For years, a lot of years, I’d been told by people who knew me well that I would enjoy reading Patricia Highsmith. I ignored them. I figured, based on her name, that she was some British broad who wrote British-broad mysteries. Then, early this past spring, a British guy I know told me that people who knew him had long been telling him the same thing. He at least knew that she was from Fort Worth, Texas, far from the quaint Devon village where Miss Marple took her tea and solved her crimes. I walked over to the Mysterious Book Shop on Warren Street and bought a copy of her 1955 novel, The Talented Mr. Ripley.
Forget about Crime and Punishment, which bored the hell out of me. For all his hallowed Towering Russian Author schoolroom stature, Dostoevsky was a plodder who passed off brow-furrowing and stern beard-stroking for explorations of the depths. Highsmith had it all over him. Her Ripley had it all over his Raskolnikov when it came to the frightening ring of the truth of the complexity of the secret chambers of mind and soul. And in Highsmith’s world—which hung from her mouth like the cigarette hanging from her sultry lips—there was no stupid, candy-ass punishment. It was Rimbaud with a vengeance: “La morale est la faiblesse de la cervelle.” She was beyond that feebling disease of the brain called morality. And her prose was as fine and lucid as could be, invisibly infused with the mastery of conveying the most subtly enlaced and ambiguous psychological intricacies with a clarity and enchanting simplicity that must have come in part from her Latin scholarship and in part from her own beautiful, salubrious, wicked mind.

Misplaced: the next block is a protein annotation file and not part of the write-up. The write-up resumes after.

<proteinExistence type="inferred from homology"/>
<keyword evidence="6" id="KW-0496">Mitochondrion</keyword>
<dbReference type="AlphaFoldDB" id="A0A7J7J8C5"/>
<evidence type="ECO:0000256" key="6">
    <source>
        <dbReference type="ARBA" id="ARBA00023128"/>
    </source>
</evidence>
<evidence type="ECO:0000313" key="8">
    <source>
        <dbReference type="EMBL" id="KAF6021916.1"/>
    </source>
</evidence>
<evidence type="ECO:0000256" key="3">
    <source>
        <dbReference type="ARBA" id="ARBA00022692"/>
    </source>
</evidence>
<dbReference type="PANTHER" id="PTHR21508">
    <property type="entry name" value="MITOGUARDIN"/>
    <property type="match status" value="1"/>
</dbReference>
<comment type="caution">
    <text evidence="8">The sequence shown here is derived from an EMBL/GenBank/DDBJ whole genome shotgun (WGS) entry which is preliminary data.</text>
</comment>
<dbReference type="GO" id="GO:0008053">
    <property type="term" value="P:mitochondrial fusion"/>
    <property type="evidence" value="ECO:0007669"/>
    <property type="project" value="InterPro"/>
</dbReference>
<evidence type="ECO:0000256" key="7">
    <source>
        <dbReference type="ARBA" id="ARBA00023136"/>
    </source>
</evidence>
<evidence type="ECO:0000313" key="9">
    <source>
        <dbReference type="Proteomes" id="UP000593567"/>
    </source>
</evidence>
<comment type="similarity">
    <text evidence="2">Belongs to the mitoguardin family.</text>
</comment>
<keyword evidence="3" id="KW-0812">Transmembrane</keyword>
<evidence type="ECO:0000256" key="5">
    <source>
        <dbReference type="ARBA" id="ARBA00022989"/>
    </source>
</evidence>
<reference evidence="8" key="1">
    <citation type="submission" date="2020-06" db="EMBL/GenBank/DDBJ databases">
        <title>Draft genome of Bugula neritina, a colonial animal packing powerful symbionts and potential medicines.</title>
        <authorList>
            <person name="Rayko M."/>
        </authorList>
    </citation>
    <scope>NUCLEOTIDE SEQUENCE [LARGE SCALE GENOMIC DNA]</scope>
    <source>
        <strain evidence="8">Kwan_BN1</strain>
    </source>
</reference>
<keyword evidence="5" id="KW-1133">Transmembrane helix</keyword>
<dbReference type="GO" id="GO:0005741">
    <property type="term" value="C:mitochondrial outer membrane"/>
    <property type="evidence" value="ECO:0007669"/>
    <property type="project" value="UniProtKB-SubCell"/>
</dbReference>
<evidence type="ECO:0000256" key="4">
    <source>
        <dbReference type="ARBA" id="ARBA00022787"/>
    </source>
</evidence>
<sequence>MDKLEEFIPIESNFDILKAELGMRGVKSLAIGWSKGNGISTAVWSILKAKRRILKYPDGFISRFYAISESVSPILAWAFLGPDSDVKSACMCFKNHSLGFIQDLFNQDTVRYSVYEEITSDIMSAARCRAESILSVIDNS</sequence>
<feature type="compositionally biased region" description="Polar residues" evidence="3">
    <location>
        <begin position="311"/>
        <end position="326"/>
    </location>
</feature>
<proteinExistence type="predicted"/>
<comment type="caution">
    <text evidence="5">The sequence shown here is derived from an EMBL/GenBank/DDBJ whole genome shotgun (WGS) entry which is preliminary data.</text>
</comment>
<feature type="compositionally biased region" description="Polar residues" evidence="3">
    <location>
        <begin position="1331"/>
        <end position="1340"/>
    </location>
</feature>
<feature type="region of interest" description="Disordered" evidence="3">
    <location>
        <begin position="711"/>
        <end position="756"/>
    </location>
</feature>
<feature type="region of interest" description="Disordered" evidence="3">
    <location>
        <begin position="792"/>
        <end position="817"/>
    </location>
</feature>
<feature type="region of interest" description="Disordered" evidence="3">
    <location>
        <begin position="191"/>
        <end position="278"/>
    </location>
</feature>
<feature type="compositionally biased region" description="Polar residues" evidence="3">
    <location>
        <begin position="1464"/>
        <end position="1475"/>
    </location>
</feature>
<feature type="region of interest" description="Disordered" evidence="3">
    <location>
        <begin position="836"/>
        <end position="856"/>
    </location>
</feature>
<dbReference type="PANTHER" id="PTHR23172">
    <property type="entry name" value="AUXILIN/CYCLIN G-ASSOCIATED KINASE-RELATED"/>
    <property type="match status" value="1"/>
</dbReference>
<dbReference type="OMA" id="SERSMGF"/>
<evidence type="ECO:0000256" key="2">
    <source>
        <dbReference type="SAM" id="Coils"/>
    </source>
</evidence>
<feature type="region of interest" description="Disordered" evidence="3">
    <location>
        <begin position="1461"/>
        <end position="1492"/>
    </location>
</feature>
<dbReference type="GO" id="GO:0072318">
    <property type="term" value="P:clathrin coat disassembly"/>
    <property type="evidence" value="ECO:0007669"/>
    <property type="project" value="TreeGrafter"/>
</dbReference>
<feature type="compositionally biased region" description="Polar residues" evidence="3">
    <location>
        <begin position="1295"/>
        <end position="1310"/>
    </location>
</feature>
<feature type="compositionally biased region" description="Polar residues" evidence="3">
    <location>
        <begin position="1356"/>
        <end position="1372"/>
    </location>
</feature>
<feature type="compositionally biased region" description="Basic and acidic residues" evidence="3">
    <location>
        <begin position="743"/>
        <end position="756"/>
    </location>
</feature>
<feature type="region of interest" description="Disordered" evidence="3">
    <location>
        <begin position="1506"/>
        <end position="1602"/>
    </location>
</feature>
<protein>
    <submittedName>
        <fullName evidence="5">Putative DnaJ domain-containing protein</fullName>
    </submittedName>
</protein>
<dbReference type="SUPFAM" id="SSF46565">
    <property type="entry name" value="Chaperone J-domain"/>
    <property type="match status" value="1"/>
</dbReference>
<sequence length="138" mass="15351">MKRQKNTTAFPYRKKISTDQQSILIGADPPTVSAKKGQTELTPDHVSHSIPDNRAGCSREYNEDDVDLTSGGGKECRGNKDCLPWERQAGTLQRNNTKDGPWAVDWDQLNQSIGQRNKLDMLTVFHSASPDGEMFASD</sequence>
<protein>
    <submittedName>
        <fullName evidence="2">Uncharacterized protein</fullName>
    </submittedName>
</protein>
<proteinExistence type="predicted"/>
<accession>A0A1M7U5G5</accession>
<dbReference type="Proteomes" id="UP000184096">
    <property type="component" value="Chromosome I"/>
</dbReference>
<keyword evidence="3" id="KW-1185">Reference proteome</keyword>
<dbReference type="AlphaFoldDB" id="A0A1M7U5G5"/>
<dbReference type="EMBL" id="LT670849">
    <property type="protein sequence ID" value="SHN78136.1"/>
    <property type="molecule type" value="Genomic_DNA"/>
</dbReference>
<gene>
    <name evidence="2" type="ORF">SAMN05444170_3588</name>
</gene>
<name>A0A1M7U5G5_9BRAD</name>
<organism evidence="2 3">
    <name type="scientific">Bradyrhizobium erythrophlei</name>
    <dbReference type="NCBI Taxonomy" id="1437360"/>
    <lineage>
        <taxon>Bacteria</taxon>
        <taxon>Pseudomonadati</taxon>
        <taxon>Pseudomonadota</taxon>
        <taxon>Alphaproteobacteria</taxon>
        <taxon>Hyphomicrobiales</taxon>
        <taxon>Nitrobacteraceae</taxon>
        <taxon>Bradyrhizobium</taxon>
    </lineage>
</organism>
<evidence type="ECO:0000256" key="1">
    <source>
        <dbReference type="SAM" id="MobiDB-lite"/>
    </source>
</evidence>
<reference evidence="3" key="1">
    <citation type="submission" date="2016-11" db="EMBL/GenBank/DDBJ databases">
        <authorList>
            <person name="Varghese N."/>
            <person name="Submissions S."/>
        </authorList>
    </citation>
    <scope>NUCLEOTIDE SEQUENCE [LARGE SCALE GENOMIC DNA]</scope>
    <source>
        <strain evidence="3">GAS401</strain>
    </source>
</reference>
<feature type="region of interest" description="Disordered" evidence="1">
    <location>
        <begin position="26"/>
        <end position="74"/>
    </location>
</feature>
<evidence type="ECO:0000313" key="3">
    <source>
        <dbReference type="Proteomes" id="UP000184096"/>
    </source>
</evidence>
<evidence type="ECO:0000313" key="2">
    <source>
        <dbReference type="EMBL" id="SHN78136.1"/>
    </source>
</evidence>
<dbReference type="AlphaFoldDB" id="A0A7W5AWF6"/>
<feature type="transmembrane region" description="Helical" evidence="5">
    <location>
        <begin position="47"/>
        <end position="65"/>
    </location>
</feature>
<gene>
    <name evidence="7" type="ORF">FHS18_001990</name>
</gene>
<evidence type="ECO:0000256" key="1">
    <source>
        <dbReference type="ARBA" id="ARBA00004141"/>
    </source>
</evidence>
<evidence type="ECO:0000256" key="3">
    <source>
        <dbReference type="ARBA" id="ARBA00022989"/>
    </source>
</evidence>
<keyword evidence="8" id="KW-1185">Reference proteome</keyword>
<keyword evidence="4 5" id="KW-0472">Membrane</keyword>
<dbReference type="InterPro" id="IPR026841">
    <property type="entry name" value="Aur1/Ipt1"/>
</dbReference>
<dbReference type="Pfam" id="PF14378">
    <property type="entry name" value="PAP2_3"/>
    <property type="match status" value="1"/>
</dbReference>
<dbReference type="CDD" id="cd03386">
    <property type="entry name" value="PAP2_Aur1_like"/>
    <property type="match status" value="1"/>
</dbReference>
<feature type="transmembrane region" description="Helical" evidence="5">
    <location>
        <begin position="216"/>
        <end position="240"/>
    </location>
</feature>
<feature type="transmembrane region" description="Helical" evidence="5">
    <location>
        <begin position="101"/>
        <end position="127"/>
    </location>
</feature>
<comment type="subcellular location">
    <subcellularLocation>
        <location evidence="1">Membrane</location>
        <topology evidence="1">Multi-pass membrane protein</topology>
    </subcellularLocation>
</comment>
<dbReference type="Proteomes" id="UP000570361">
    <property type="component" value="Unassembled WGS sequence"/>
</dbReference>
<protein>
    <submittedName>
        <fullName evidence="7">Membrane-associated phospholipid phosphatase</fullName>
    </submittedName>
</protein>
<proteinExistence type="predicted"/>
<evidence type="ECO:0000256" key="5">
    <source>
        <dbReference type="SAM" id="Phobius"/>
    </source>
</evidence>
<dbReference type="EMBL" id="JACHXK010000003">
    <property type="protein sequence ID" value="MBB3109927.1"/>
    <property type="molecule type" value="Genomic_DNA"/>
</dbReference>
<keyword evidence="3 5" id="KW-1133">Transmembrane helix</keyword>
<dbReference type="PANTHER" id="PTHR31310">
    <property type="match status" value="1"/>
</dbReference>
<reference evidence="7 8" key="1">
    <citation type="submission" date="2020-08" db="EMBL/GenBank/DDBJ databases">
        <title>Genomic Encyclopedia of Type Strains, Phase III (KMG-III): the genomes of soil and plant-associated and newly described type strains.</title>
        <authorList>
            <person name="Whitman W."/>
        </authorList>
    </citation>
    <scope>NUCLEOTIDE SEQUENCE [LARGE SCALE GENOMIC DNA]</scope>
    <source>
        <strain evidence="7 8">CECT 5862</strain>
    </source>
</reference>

So I finished that one and passed to the second Ripley novel, her 1970 Ripley Under Ground. The third of the five Ripley novels—the last of them, Ripley Under Water, was published in 1991, a few years before her death, at the age of seventy-five—awaits me, as do the others. My discovery of her is one of the blessings that have brought to this summer a rare and lovely happiness.
As for George V. Higgins, different story. In 1974, I was eking out a living but had yet to publish a book. I came upon Higgins’s first novel, The Friends of Eddie Coyle, which had come out two years before. I may have come to the book after being blown away by the movie, with Robert Mitchum as Eddie Coyle. I don’t remember. What I do remember is that it was the most powerful illumination of what one could achieve by going against the whole jive-ass in-the-American-grain line of shit about literature, the first and hardest prison an American writer must break out of. It was a freeing inspiration of the sort that I had not experienced since I read Hubert Selby’s Last Exit to Brooklyn when I was a teenager.
I was impelled to write Higgins a letter, asking him where he got his style and his perfect pitch for dialogue—and it was perfect; he was the only one since Faulkner who had it.
Recently, about the same time I found Patricia Highsmith, I came across the letter he wrote me in return, on his law-practice letterhead, dated March 17, 1975: